• Amy Hunter

Unusual uses of AR

VR isn’t the only modern technology changing how we do things. Augmented reality is also being used in many different industries to make our lives easier. AR allows the user to be immersed without having to wear a headset. For this reason, it is the perfect software to gently ease users into the world of VR, and it’s because of this that it came to fame in 2016 with the Pokemon Go app. But it can be used outside of the world of entertainment.


Shopping, both online and in-store, is one of the industries utilising AR to showcase their products. In 2012 Uniqlo launched its AR software, the ‘magic mirror’: the mirror allowed users to try on various versions of an item of clothing without having to take the time to change. To use the virtual fitting room you just put one of the items on and walk in front of the special mirror and then you could select different colours, which would then be projected onto your reflection.

This idea was taken one step further by IKEA who allowed you to have your own AR experience within the comfort of your house. This was in the form of an app that allowed users to see what different furniture would look like in their home. The app used the Apple's AR Measure tool to work out the size of the room, thus getting rid of the need to measure the space before finding furniture that would fit. After scanning the room with a smartphone you could place furniture around the room and see what it would look like and how it would fit in the space. This takes a huge amount of guesswork out of furniture shopping as it would allow users to experiment with style and colour before making the commitment to buy something. The user can even walk around the objects and interact with them, take photos or leave the room and come back to see it in the same place.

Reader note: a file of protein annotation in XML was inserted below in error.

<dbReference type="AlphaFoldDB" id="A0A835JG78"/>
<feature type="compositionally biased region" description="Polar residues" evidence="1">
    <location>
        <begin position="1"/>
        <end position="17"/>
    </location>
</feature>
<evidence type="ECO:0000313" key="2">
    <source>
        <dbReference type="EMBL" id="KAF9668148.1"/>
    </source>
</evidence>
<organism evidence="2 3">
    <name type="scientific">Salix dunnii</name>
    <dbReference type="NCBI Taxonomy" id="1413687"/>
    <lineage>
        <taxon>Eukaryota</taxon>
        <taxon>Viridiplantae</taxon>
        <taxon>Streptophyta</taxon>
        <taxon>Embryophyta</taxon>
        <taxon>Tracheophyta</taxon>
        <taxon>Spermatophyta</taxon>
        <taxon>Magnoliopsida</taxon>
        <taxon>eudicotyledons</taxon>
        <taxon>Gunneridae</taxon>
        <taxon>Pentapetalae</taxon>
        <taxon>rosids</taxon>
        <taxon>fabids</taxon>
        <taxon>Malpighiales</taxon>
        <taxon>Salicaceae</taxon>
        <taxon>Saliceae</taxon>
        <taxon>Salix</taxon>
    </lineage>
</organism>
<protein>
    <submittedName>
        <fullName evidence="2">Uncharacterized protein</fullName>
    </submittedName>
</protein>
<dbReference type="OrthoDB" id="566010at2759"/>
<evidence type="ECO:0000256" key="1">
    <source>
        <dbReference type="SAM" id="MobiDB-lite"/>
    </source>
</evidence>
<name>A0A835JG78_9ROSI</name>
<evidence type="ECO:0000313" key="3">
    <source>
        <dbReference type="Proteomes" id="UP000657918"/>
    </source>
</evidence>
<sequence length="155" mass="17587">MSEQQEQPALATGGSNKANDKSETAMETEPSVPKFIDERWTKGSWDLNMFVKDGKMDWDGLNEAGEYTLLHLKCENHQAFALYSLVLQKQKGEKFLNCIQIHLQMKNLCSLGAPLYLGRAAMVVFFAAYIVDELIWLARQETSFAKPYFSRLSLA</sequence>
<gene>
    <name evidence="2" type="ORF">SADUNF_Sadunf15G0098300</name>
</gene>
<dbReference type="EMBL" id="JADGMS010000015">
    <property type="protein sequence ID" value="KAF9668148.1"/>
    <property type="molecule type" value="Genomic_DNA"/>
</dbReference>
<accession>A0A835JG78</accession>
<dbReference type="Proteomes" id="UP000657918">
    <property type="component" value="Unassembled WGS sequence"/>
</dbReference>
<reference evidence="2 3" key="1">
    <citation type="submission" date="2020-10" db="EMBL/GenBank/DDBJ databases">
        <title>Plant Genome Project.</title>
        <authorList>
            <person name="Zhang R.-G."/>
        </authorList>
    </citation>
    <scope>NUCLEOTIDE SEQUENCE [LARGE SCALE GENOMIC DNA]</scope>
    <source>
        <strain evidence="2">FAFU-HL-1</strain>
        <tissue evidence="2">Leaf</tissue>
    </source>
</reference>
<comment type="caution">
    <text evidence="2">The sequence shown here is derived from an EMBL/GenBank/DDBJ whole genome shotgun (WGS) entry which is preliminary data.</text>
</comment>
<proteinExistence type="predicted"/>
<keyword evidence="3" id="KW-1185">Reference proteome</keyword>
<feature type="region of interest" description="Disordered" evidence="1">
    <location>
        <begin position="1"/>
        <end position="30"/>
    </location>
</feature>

AR is such an easy software to use because all you need is a smartphone camera to create an experience. It's for that reason that AR is so successful on apps like Snapchat and Instagram which allow you to change the way you look by using different AR selfie filters. However, some companies are taking the use of AR one step further than just a selfie filters. L’Oreal, MAC and Sephora are just three of the many companies who have launched their own AR make up software. These apps allow the user to virtually apply different shades of lipstick or eyeshadow to their face. Users can then move around and the makeup stays on their face, and take photos of themselves. This allows the user to get an idea of how the product will look on them before they buy. Mac even incorporated a Uniqlo style magic mirror into its stores. Make-up app YouCam Makeup has become one of the most popular AR apps in the world, having been downloaded over 700 million times and has a total of 60 million monthly active users.


Similarly to our blog on the uses of VR in the military, AR is a key technology for fighter pilots in the RAF. A new ITV series ‘Fighter Pilot: The Real Top Gun’ follows the lives of Pilots training to fly the RAF’s new £100 million fighter plane, the F-35. A key part of the pilot's ability to fly the plane is having the right technology and this is particularly important with their helmets. A single pilots helmet cost over £250,000 to make. These helmets are so expensive as they are specially designed to overlay AR features like real-time footage from the planes external cameras. The helmet’s contains all the computer systems that a pilot would need in a battle. The system also allows the pilot to see a 360-degree view around the plane, eliminating any blind spots, thus allowing them to work out any potential threat.


Recently Google has even been experimenting with AR to help improve searchers lives. The first introduction of AR that we saw within Google was the ability to search for an animal and then see the results as an AR version of the creature in real space. The search used a smartphone camera to scan the room and then would show you the life-size animal in that space.


Google then took this one step further by introducing AR to Google maps to help people searching for directions. The software uses the camera on the rear of your phone to identify where you are, then superimposes directions and details onto the screen, rather than just presenting you with a map. This can make a difference when trying to navigate new countries or cities where you are unable to read street names, or even just when you don’t know which direction you need to start walking in.

AR seems to be a key technology for the future. It is less invasive than VR which means it could appeal to a larger audience and can be incorporated into everyday life without a struggle. Google’s addition of AR into its search and map functions shows just how much AR is a tech that everyone can and will use in the future.


If you'd like to find out a bit more about how to incorporate AR into your work then get in touch with us on 0117 972 0081 or email jon@studiogiggle.co.uk